• Eghtesadi M, Leroux E, Fournier-Gosselin MP, Lespérance P, Marchand L, Pim H, et al. Neurostimulation for refractory Cervicogenic headache: a three-year retrospective study. Neuromodulation. 2018;21(3):302–9 Retrospective review of occipital nerve stimulation in the management of cervicogenic headache. CrossRefGoogle Scholar
  69. 69.
    Rodrigo-Royo MD, Azcona JM, Quero J, Lorente MC, Acin P, Azcona J. Peripheral neurostimulation in the management of cervicogenic headache: four case reports. Neuromodulation. 2005;8(4):241–8.CrossRefGoogle Scholar
  70. 70.
    Jasper JF, Hayek SM. Implanted occipital nerve stimulators. Pain Physician. 2008;11(2):187–200.Google Scholar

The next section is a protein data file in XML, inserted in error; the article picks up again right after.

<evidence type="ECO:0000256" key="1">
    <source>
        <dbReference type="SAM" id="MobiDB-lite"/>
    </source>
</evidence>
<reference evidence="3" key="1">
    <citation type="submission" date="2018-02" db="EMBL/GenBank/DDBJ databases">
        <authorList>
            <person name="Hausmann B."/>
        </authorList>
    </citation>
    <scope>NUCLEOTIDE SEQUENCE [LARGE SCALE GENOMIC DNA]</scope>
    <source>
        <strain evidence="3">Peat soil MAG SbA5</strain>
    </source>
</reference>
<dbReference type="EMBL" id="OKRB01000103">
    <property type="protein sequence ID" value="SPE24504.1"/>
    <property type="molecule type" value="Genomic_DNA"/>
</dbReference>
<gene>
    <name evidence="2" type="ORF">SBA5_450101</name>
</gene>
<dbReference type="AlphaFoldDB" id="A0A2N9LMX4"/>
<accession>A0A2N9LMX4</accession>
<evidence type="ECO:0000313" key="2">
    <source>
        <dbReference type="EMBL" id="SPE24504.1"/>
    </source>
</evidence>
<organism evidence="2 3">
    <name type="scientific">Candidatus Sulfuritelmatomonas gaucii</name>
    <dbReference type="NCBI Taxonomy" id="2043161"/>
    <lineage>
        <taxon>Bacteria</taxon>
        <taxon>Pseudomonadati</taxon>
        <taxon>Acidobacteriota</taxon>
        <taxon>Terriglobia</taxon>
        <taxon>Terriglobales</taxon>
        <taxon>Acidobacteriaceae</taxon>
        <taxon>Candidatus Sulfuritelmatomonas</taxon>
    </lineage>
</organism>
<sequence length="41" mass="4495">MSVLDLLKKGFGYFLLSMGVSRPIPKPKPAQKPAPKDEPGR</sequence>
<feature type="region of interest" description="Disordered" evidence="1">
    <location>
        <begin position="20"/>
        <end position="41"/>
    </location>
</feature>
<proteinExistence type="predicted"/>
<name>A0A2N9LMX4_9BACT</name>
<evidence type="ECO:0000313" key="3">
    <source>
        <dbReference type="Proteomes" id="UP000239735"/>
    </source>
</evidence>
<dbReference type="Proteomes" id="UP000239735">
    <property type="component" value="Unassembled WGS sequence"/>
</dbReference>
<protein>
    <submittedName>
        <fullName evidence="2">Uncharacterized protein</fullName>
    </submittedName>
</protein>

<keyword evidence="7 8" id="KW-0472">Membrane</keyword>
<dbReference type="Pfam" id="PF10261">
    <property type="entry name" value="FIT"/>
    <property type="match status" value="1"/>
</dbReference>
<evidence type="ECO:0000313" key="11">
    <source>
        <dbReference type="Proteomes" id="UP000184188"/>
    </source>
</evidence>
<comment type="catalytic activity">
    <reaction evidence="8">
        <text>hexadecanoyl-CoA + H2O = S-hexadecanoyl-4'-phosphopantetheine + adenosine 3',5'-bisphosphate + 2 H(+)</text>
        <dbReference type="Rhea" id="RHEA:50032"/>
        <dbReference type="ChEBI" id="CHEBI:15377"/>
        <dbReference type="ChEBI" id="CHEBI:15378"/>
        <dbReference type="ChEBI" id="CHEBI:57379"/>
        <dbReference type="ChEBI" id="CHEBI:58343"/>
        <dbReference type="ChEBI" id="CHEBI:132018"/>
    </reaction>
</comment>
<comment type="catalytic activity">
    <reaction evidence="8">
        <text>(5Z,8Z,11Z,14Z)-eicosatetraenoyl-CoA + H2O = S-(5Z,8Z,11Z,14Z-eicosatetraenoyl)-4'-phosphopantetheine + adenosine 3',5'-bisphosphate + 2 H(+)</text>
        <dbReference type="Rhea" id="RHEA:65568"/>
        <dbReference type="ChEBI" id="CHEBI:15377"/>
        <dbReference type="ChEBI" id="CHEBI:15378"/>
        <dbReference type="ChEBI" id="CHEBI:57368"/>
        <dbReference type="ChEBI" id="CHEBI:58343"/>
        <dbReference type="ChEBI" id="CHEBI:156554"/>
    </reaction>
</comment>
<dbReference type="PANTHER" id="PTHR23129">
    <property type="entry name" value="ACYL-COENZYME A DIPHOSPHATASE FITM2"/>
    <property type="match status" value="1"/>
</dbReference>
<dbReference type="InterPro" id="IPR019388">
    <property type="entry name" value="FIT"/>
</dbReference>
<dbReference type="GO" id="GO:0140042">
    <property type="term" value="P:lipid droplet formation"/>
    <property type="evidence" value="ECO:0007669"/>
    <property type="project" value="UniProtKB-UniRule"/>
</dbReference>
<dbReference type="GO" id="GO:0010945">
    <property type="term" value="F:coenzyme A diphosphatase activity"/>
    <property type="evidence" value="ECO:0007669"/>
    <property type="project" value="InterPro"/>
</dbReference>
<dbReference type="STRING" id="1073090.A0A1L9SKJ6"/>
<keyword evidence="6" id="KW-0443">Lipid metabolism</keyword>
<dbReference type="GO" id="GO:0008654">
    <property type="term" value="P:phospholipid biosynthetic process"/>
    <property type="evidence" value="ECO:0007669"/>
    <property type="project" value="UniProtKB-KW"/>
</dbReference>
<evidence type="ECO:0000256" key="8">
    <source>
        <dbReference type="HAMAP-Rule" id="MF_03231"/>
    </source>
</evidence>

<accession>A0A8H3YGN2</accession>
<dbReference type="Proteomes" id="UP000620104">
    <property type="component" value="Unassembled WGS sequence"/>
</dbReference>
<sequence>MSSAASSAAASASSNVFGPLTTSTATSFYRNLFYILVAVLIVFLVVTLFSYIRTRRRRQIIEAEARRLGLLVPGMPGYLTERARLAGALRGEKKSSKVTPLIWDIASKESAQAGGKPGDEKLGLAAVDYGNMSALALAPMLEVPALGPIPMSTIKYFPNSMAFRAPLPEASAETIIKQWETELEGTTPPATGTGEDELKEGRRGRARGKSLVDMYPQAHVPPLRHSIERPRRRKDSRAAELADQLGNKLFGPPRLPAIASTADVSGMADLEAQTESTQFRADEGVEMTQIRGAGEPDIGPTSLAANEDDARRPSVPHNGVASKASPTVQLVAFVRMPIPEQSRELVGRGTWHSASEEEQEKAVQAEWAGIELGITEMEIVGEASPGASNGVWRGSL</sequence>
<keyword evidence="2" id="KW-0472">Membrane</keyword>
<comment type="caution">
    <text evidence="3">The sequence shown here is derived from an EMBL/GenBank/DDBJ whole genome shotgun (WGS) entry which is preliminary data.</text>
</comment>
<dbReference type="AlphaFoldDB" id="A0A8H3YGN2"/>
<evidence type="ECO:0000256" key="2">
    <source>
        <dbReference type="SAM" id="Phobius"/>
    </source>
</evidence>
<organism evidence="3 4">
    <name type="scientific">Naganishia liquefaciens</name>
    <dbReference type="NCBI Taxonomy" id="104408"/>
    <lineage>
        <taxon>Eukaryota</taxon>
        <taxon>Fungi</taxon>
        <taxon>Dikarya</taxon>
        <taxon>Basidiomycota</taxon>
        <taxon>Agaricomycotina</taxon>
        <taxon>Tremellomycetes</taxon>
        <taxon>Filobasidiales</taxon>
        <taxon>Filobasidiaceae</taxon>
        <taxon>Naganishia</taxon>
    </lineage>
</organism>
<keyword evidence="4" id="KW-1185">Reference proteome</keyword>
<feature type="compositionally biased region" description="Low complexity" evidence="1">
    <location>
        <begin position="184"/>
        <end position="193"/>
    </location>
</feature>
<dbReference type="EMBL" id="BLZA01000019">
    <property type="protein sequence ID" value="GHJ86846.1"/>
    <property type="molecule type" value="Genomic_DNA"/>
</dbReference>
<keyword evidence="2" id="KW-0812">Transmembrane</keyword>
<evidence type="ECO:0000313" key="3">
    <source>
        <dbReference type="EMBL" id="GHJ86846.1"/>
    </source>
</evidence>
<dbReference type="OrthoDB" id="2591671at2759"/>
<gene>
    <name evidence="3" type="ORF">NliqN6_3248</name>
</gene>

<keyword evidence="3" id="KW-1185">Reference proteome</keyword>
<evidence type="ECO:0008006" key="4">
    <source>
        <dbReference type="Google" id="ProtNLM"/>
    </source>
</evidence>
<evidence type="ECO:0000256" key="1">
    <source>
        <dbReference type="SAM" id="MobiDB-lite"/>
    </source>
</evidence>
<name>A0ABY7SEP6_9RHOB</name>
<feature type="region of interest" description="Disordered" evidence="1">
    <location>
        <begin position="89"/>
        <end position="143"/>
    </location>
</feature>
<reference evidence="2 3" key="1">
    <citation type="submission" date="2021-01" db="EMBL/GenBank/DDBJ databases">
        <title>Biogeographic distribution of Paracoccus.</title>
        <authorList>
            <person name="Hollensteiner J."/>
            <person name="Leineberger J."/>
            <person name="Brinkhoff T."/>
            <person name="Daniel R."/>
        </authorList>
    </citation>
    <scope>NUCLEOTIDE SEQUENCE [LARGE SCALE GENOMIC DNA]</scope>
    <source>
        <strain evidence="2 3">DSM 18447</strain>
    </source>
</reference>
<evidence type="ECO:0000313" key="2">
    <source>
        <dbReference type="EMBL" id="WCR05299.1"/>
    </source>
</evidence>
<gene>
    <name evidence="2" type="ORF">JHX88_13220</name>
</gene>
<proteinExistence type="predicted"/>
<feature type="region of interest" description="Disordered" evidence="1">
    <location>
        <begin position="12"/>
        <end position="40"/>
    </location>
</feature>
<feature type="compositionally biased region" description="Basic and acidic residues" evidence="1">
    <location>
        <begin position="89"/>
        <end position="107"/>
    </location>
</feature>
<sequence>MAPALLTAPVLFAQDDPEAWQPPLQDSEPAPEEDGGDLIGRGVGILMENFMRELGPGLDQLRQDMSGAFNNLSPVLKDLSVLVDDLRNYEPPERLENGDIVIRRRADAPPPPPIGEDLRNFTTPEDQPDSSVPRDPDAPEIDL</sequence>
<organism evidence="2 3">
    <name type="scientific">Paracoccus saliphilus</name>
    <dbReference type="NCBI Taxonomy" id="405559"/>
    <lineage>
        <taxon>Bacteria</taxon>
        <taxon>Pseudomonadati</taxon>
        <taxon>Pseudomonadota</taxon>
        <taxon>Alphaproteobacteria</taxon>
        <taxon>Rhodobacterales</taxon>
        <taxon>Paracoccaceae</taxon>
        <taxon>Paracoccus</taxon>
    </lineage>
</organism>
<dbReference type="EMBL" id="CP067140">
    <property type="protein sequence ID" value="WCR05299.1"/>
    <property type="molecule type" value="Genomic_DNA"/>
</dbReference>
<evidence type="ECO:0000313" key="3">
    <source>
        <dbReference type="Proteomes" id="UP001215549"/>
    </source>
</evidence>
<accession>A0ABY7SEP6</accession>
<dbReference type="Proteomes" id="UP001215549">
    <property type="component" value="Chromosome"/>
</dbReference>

71. 71.
    Bovim G, Fredriksen TA, Stolt-Nielsen A, Sjaastad O. Neurolysis of the greater occipital nerve in cervicogenic headache. A follow up study. Headache. 1992;32(4):175–9.CrossRefGoogle Scholar
  72. 72.
    Wilhour D, Nahas S. The neuralgias. Curr Neurology Neurosci Rep. 2018;18(10):69.CrossRefGoogle Scholar
  73. 73.
    Schrot RJ, Mathew JS, Li Y, Beckett L, Bae HW, Kim KD. Headache relief after anterior cervical discectomy: post hoc analysis of randomized investigational device exemption trial: clinical article. J Neurosurg Spine. 2014;21(2):217–22.CrossRefGoogle Scholar

Copyright information

© Springer Science+Business Media, LLC, part of Springer Nature 2019

Authors and Affiliations

  1. 1.Women’s College Hospital Centre for Headache, Division of NeurologyUniversity of TorontoTorontoCanada
  2. 2.The Hospital for Sick Children, Division of NeurologyDepartment of PediatricsTorontoCanada

Personalised recommendations